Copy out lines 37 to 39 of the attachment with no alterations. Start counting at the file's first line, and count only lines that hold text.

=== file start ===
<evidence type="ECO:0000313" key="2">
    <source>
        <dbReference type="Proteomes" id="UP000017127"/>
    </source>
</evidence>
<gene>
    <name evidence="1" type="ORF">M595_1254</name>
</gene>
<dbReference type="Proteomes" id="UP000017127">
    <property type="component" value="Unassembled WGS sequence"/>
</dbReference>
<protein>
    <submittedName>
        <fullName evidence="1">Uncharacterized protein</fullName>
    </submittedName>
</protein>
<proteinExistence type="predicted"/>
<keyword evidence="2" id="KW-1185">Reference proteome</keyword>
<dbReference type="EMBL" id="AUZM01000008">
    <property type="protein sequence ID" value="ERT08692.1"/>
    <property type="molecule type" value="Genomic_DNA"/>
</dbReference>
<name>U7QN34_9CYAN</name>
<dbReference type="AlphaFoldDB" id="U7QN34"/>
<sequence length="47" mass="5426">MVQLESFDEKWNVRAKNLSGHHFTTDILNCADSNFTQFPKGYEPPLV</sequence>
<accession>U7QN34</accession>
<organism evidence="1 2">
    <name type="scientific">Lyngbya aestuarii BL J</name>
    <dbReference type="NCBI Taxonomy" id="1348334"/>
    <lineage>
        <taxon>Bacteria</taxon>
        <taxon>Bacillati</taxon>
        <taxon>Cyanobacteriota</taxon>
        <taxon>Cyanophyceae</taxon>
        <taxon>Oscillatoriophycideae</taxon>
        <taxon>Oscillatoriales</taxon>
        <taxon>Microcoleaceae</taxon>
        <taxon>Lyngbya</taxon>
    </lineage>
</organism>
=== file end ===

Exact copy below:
        <taxon>Microcoleaceae</taxon>
        <taxon>Lyngbya</taxon>
    </lineage>